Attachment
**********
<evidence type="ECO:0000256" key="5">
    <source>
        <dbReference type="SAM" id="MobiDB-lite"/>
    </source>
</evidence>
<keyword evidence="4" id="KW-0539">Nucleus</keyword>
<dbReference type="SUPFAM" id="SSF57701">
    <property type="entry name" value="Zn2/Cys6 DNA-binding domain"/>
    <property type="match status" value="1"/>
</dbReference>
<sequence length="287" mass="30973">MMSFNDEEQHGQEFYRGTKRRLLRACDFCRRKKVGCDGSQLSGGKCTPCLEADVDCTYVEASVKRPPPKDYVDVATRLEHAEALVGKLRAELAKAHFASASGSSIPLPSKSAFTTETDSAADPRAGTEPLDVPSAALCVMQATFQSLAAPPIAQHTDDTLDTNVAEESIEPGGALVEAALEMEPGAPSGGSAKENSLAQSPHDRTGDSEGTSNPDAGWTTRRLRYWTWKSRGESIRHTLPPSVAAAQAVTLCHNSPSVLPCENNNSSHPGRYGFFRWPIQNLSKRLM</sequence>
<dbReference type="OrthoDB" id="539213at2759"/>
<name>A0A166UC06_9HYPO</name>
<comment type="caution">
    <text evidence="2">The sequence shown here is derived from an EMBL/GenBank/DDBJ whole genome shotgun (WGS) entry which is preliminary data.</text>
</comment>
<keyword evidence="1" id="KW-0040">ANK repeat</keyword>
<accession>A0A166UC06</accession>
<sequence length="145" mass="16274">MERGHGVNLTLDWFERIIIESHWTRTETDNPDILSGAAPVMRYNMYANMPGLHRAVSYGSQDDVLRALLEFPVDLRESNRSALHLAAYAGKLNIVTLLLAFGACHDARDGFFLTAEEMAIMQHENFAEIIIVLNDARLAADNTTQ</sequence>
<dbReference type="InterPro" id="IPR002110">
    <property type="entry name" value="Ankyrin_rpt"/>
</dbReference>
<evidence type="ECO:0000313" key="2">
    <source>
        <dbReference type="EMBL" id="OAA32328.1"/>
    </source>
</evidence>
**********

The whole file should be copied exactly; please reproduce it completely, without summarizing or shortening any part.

<evidence type="ECO:0000256" key="5">
    <source>
        <dbReference type="SAM" id="MobiDB-lite"/>
    </source>
</evidence>
<keyword evidence="4" id="KW-0539">Nucleus</keyword>
<dbReference type="SUPFAM" id="SSF57701">
    <property type="entry name" value="Zn2/Cys6 DNA-binding domain"/>
    <property type="match status" value="1"/>
</dbReference>
<sequence length="287" mass="30973">MMSFNDEEQHGQEFYRGTKRRLLRACDFCRRKKVGCDGSQLSGGKCTPCLEADVDCTYVEASVKRPPPKDYVDVATRLEHAEALVGKLRAELAKAHFASASGSSIPLPSKSAFTTETDSAADPRAGTEPLDVPSAALCVMQATFQSLAAPPIAQHTDDTLDTNVAEESIEPGGALVEAALEMEPGAPSGGSAKENSLAQSPHDRTGDSEGTSNPDAGWTTRRLRYWTWKSRGESIRHTLPPSVAAAQAVTLCHNSPSVLPCENNNSSHPGRYGFFRWPIQNLSKRLM</sequence>
<dbReference type="OrthoDB" id="539213at2759"/>
<name>A0A166UC06_9HYPO</name>
<comment type="caution">
    <text evidence="2">The sequence shown here is derived from an EMBL/GenBank/DDBJ whole genome shotgun (WGS) entry which is preliminary data.</text>
</comment>
<keyword evidence="1" id="KW-0040">ANK repeat</keyword>
<accession>A0A166UC06</accession>
<sequence length="145" mass="16274">MERGHGVNLTLDWFERIIIESHWTRTETDNPDILSGAAPVMRYNMYANMPGLHRAVSYGSQDDVLRALLEFPVDLRESNRSALHLAAYAGKLNIVTLLLAFGACHDARDGFFLTAEEMAIMQHENFAEIIIVLNDARLAADNTTQ</sequence>
<dbReference type="InterPro" id="IPR002110">
    <property type="entry name" value="Ankyrin_rpt"/>
</dbReference>
<evidence type="ECO:0000313" key="2">
    <source>
        <dbReference type="EMBL" id="OAA32328.1"/>
    </source>
</evidence>